Although now a worldwide symbol of romance, the radical design of the Eiffel Tower inspired anything but love in the hearts of 300 prominent Parisian artists and intellectuals who signed the following manifesto that ran in the Le Temps newspaper on Valentine’s Day in 1887: “We, writers, painters, sculptors, architects, passionate lovers of the beauty, until now intact, of Paris, hereby protest with all our might, with all our indignation, in the name of French taste gone unrecognized, in the name of French art and history under threat, against the construction, in the very heart of our capital, of the useless and monstrous Eiffel Tower.” The screed even said that the “gigantic black factory chimney” was so loathed that “even commercial-minded America does not want” it.

7. Radio saved the Eiffel Tower from destruction.


Since Eiffel footed 80 percent of the tower’s construction costs, he was permitted to have the structure stand for 20 years in order to recoup his investment before it passed into the hands of the Parisian government, which planned to disassemble it for scrap metal. Seeking a way to prove the structure’s strategic utility in a bid to save it, Eiffel erected an antenna atop the tower and financed experiments with wireless telegraphy that began in 1898. The value of the tower in sending and receiving wireless messages, particularly for the French military, caused the city to renew Eiffel’s concession when it expired in 1909. Today, more than 100 antennae on the tower beam radio and television broadcasts around the world.

8. The Eiffel Tower contributed to the capture of Mata Hari.


During World War I, the French military used the tower’s wireless station to intercept enemy messages from Berlin. In 1914, the French were able to organize a counter-attack during the Battle of the Marne after secretly learning that the German Army was halting its advance. Three years later, the station atop the Eiffel Tower intercepted a coded message between Germany and Spain that offered details about “Operative H-21.” Based in part on this message, the French arrested, convicted and executed Mata Hari for spying on behalf of Germany.

9. The tower housed a scientific laboratory.


Eiffel engraved the names of 72 of the country’s scientists in the tower’s first-level gallery, and atop the structure he installed a laboratory that was used by himself and French scientists to study astronomy, meteorology, aerodynamics and physiology and test experiments such as Foucault’s Pendulum. In 1909 Eiffel installed an aerodynamic wind tunnel at the base of the tower that carried out thousands of tests, including those on Wright Brothers airplanes and Porsche automobiles.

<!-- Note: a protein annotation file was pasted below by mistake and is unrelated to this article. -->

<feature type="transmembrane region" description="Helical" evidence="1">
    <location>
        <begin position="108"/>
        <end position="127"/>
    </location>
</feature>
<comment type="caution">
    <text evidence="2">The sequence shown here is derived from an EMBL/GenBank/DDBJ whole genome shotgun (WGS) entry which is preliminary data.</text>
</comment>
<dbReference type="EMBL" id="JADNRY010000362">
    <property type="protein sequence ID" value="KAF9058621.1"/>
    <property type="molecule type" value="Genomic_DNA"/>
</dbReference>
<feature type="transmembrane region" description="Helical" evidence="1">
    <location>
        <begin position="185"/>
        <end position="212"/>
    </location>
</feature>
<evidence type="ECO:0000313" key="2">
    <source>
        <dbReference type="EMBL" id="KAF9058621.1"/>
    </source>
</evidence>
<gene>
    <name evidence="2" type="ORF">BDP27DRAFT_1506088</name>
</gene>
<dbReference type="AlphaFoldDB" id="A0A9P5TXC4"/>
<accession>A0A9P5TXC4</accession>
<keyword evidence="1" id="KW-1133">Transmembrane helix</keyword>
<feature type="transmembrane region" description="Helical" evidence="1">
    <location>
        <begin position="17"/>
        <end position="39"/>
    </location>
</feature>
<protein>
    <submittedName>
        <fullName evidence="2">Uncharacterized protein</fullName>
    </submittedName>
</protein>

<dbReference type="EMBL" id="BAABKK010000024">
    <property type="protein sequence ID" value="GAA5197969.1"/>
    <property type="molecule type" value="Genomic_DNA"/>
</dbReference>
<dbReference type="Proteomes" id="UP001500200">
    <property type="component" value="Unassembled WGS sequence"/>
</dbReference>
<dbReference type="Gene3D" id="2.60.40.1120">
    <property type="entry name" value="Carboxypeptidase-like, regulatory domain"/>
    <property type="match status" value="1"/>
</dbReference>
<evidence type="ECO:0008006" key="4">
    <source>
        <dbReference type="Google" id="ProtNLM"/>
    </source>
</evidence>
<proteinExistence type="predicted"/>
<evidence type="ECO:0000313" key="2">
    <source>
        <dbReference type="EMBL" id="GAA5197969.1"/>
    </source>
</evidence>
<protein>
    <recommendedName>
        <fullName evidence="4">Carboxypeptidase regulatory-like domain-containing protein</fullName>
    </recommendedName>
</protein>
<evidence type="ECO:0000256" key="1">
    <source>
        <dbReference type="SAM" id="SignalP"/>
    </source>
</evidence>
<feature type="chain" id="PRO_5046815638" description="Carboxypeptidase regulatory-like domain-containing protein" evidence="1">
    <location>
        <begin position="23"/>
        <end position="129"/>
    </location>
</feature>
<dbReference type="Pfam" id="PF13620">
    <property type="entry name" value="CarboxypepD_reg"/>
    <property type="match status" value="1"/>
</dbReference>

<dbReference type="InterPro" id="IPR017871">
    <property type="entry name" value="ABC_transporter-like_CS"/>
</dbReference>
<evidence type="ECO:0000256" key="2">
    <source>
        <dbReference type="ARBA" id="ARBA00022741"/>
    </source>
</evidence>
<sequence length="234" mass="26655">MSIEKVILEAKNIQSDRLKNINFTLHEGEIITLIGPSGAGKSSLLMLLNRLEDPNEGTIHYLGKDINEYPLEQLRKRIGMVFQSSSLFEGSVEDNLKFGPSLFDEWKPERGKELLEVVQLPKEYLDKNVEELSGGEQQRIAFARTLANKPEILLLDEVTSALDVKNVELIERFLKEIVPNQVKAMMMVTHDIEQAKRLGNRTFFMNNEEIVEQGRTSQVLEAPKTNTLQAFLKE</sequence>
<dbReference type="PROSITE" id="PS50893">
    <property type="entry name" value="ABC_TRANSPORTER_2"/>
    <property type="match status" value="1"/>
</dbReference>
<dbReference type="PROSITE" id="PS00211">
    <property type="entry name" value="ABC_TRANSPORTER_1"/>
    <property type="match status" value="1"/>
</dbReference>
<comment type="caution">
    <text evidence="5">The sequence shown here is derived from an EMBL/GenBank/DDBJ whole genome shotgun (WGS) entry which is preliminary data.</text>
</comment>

12 Things You Didn't Know About the Eiffel Tower

There's a reason this famous landmark is synonymous with Paris: It's tall, chic, and rich in history. But you might be surprised to find out that some Parisians weren't always so keen on this monument, because they thought it obstructed the city's skyline (now, most would argue it makes it!). Here are more fun facts about this iconic tower:

1. It was built in 1889 to mark the 100th anniversary of the French Revolution.

And was part of the Paris Exposition (AKA the World's Fair). More than 100 artists submitted designs, but the Eiffel et Compagnie architecture firm won.

2. But the owner (Gustave Eiffel) didn't actually design the tower.

It was one of his structural engineers, Maurice Koechlin, who came up with the concept &mdash although he doesn't clearly often receive credit where credit's due. (Should have locked in those naming rights, buddy.)

3. Several hundred workers spent two years assembling the lattice tower.

The final design called for 18,000 pieces of puddle iron and an incredible 2.5 million rivets. Admittedly, that sounds a lot more difficult than the 3-D Eiffel tower puzzle we had as kids.

4. The plan was to tear it down after 20 years.

Quelle horreur! But yep, it wasn't supposed to be permanent. However city officials kept it since it was a valuable radiotelegraph station. Not because it was a beautiful, iconic landmark or anything.

5. It played an important role in World War I.

By intercepting many enemy radio communications. Later during WWII, it was almost demolished when Hitler ordered it to be destroyed, but that acting general refused to obey.